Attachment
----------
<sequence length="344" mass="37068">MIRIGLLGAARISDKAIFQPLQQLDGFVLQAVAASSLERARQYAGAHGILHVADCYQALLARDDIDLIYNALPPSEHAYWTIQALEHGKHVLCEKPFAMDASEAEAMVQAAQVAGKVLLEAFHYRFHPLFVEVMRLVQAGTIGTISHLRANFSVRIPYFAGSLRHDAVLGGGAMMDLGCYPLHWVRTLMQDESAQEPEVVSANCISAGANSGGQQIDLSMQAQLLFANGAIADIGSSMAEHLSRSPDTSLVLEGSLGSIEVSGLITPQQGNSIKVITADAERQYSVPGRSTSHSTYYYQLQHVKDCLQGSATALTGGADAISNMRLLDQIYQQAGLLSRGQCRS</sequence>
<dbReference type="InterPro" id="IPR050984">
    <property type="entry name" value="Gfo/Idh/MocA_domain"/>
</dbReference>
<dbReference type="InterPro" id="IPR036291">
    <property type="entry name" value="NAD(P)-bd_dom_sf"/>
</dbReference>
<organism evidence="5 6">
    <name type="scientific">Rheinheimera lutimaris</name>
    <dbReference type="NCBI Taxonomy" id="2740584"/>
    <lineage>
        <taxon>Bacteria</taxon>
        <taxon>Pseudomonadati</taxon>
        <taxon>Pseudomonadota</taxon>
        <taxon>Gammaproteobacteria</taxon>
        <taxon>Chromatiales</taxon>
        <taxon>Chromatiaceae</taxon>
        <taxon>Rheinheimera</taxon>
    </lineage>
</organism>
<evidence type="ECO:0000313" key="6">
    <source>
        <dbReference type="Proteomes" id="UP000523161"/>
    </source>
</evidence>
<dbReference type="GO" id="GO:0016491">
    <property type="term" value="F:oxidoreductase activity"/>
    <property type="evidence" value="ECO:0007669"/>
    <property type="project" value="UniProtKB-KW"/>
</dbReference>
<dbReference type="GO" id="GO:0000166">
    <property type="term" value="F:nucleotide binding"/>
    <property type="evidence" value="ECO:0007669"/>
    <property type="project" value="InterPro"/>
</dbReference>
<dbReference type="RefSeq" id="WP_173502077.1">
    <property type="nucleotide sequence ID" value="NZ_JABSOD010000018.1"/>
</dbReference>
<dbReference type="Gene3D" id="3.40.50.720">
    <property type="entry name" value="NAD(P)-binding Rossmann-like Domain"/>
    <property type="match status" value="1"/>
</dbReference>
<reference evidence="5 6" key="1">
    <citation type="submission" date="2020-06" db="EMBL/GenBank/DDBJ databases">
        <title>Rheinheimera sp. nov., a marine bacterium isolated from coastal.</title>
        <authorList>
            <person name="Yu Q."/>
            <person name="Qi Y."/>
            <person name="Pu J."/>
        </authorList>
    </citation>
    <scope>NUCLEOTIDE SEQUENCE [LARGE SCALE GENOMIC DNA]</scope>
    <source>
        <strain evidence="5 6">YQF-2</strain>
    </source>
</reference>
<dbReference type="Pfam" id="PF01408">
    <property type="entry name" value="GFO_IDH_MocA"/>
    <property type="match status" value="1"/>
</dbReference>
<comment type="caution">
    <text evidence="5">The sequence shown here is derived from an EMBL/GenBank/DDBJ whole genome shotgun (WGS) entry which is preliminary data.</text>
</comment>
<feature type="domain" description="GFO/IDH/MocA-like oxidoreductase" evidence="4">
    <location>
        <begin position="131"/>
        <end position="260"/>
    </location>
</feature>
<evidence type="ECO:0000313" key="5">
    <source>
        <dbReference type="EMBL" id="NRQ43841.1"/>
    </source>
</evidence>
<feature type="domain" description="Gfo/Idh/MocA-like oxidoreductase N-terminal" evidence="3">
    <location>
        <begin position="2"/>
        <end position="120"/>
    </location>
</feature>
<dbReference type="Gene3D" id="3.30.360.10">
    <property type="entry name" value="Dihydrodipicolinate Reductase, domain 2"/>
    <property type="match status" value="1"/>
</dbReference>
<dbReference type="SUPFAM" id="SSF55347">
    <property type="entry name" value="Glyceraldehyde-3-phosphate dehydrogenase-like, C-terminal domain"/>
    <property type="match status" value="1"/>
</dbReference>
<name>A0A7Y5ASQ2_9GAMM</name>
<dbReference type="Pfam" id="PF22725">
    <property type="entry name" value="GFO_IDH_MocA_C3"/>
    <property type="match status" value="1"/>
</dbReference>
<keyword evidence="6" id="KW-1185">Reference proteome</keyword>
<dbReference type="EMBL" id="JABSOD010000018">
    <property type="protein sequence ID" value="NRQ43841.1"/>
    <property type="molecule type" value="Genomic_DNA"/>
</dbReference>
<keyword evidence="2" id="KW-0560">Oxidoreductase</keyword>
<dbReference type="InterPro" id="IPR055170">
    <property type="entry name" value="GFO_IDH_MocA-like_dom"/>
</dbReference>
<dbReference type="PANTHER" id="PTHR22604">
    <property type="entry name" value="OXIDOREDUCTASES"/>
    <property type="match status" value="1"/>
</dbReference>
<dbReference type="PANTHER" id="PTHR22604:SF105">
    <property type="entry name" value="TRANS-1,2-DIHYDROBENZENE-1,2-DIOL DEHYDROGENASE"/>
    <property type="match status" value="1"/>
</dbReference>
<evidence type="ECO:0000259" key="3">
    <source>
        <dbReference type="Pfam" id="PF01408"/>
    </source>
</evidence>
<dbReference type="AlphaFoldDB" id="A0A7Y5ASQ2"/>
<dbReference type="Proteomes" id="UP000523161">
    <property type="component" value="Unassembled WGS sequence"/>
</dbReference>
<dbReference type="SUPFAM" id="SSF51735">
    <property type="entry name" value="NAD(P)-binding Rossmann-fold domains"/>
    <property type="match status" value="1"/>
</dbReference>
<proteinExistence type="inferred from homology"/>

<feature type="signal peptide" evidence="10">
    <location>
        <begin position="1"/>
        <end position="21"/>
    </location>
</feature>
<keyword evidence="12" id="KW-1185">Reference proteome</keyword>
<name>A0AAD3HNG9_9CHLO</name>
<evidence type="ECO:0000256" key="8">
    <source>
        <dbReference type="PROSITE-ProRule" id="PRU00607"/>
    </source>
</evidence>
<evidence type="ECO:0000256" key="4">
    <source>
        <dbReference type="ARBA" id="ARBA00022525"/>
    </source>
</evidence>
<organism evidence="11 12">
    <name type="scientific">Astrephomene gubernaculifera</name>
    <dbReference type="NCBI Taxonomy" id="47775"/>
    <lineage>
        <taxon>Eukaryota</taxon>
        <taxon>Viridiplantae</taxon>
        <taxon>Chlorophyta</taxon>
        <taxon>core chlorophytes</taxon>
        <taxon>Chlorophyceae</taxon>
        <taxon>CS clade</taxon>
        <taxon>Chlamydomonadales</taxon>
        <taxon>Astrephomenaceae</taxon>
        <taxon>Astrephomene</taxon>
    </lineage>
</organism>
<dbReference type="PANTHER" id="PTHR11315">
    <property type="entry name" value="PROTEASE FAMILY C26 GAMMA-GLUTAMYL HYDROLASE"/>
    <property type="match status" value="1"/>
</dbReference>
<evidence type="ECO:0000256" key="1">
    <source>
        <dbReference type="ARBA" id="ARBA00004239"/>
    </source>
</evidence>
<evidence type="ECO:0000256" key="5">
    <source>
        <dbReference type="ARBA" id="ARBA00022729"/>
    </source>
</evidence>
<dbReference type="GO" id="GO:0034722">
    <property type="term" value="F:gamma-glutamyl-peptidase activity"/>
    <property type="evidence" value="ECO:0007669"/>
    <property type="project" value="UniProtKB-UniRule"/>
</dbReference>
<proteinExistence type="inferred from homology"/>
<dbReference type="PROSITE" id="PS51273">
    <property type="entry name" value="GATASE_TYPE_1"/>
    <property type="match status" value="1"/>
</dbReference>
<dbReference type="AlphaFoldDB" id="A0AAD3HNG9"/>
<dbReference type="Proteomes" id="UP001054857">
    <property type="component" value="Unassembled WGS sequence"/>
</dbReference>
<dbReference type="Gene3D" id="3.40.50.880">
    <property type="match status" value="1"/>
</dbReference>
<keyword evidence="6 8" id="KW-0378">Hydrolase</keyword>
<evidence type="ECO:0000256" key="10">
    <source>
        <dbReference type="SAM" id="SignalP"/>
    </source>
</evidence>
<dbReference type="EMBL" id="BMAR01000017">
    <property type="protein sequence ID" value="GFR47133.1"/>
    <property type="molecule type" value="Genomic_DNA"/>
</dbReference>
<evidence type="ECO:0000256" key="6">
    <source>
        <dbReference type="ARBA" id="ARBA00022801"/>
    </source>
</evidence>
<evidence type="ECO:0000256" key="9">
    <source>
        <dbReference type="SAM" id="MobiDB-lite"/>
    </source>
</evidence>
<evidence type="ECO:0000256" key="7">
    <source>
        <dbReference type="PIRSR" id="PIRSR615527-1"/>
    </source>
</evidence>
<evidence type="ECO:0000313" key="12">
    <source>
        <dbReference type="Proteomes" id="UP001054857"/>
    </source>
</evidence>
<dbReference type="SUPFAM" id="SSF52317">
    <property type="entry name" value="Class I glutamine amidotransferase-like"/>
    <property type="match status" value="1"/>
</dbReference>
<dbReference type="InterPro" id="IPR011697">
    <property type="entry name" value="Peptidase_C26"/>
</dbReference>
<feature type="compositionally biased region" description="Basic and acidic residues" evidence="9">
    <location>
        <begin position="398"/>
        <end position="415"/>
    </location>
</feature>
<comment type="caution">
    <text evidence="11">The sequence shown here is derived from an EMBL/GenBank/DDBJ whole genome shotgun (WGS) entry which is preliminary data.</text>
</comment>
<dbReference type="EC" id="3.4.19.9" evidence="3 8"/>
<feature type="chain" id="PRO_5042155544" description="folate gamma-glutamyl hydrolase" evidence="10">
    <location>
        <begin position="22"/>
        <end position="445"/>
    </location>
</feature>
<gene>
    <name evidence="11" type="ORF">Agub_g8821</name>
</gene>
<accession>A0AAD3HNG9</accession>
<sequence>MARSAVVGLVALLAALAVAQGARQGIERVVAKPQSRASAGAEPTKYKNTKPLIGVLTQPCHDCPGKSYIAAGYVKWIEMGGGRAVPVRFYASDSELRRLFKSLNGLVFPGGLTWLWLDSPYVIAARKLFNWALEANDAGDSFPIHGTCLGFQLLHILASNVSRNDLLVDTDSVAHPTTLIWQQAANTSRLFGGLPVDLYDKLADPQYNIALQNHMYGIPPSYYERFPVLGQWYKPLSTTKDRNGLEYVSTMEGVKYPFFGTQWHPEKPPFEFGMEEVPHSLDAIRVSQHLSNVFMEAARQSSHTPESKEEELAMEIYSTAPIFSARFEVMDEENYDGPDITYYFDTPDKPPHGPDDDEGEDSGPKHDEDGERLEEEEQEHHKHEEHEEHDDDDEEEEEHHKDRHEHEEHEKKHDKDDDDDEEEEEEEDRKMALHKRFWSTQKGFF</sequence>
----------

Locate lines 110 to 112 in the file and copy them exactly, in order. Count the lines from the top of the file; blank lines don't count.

</dbReference>
<evidence type="ECO:0000259" key="3">
    <source>